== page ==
In fact, from a brand management standpoint, it might be fair to say that Brand America would be a job too tough for even the most savvy CMO. And yet, among the masterbrand assets you’d be in charge of stewarding were you to accept the offer: signal documents of human liberty from the Declaration of Independence to the Bill of Rights; the world’s oldest democracy; and ideas that inspired citizens from all over the world across centuries to leave behind everything they’ve known and take a chance in a strange new land.

The challenge is clear. Brand America, with its unrivaled array of equities, needs an architecture adjustment. As a brand consultancy, we might suggest that the masterbrand has been overpowered by the two sub-brands of the parties. The brand is, therefore, leading with its weakest assets, and allowing its most precious holdings to get lost in the loud and acrimonious public debates.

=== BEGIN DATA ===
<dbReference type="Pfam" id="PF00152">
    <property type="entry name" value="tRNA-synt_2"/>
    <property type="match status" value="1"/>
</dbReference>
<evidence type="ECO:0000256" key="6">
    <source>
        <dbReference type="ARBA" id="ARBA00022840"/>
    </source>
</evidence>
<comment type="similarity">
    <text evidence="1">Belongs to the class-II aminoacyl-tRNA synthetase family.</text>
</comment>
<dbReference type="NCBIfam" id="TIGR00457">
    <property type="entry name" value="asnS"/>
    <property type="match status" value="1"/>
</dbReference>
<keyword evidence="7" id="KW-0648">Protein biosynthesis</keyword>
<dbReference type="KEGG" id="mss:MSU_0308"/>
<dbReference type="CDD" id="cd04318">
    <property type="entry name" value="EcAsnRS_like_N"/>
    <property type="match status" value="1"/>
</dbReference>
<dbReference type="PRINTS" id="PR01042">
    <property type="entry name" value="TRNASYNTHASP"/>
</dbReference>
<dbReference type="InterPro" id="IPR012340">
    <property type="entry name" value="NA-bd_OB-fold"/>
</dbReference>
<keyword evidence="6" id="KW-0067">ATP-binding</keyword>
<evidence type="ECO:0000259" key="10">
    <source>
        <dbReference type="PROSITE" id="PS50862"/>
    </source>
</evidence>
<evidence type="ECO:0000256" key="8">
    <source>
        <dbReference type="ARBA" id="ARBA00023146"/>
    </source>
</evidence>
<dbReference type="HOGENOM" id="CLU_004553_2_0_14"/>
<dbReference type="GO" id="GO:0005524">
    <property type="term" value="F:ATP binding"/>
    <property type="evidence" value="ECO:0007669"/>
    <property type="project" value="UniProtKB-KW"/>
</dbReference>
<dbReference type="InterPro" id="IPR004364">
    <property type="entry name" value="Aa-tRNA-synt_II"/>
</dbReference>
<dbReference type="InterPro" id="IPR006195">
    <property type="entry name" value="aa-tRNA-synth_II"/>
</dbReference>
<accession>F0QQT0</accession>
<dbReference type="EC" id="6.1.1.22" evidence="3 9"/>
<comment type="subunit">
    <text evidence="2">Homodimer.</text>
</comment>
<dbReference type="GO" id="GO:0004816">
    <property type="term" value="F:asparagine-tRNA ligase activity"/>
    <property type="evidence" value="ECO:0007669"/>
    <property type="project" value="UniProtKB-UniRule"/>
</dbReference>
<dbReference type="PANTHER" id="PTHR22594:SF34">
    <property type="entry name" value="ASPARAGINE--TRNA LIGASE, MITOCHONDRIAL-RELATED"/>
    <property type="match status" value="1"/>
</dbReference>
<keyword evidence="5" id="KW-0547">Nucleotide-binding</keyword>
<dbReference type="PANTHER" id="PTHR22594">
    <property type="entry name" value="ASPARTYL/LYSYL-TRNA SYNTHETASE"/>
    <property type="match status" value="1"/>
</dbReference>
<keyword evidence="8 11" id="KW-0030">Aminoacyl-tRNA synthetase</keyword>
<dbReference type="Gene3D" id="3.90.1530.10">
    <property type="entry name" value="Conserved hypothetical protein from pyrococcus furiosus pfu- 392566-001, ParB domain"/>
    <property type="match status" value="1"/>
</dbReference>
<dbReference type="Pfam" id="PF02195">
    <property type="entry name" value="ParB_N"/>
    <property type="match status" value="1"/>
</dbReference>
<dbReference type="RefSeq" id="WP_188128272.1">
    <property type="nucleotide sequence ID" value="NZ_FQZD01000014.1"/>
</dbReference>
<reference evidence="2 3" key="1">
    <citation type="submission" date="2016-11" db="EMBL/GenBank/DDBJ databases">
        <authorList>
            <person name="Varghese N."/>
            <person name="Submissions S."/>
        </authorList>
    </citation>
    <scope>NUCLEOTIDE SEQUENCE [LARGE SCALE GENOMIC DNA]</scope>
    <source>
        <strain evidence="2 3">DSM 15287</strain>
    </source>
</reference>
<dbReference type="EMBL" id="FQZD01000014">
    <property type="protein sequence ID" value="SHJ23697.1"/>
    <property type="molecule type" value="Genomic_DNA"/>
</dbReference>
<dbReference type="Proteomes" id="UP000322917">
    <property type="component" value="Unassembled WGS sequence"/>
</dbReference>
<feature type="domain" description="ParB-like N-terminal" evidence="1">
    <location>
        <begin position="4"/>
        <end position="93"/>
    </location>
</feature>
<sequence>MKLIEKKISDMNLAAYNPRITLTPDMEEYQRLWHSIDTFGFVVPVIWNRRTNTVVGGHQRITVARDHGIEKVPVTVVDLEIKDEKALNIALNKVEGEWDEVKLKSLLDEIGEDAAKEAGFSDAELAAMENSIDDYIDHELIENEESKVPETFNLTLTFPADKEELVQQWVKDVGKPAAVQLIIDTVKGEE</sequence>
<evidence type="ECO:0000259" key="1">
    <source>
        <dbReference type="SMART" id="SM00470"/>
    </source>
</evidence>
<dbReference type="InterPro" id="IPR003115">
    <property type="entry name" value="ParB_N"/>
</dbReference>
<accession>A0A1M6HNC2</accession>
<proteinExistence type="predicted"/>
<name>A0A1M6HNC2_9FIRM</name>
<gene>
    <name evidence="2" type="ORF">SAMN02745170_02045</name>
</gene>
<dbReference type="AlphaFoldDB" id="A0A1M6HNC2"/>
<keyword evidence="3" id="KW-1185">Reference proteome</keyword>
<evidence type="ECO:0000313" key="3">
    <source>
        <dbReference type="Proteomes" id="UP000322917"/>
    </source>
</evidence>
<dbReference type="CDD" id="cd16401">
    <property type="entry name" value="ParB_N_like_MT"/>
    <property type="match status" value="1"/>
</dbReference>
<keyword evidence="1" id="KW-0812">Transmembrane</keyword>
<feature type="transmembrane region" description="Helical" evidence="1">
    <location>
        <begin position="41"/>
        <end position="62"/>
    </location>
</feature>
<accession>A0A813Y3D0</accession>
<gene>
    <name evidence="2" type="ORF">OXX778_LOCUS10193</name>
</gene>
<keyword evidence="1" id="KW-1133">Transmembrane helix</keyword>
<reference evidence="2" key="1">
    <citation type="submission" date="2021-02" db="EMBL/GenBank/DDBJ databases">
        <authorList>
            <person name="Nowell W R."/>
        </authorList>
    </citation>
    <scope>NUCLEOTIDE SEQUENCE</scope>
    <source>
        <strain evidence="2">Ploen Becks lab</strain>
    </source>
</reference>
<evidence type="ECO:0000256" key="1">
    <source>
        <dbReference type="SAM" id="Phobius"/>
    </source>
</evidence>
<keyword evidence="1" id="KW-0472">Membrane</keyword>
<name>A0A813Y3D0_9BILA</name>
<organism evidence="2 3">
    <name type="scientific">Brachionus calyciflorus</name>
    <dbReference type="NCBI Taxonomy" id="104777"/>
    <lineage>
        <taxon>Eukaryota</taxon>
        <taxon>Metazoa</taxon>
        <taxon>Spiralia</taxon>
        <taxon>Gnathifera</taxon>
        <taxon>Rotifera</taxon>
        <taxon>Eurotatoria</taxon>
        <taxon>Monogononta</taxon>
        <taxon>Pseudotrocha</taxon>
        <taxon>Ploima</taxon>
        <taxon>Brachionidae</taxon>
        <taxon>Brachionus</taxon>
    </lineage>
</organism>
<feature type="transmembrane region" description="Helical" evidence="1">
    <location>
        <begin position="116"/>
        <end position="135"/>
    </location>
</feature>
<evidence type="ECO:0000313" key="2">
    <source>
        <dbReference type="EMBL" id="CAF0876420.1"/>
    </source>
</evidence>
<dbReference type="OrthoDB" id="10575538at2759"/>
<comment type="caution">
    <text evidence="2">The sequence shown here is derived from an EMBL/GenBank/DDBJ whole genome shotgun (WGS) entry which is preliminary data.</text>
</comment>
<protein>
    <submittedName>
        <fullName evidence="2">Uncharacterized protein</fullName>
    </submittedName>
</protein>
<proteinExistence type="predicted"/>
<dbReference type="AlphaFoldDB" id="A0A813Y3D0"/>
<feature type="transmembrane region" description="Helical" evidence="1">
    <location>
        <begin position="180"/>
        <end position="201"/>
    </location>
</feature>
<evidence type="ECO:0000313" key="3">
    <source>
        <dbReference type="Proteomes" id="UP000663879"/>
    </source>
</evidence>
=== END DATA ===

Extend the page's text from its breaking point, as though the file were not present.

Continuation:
It’s as if Kellogg’s were to allow an online flame war between partisans of Corn Flakes and Rice Krispies to overtake the entire product line in he public imagination. When one thinks how ridiculous that would be, then applies that back to Brand America, perhaps we can begin to see just how absurd the present conundrum really is.


Quick – name a brand so big, with an array of ideas as vast as its product line, that by its very nature it cannot tell only one story? Extra credit if you can think of one that sometimes contradicts itself.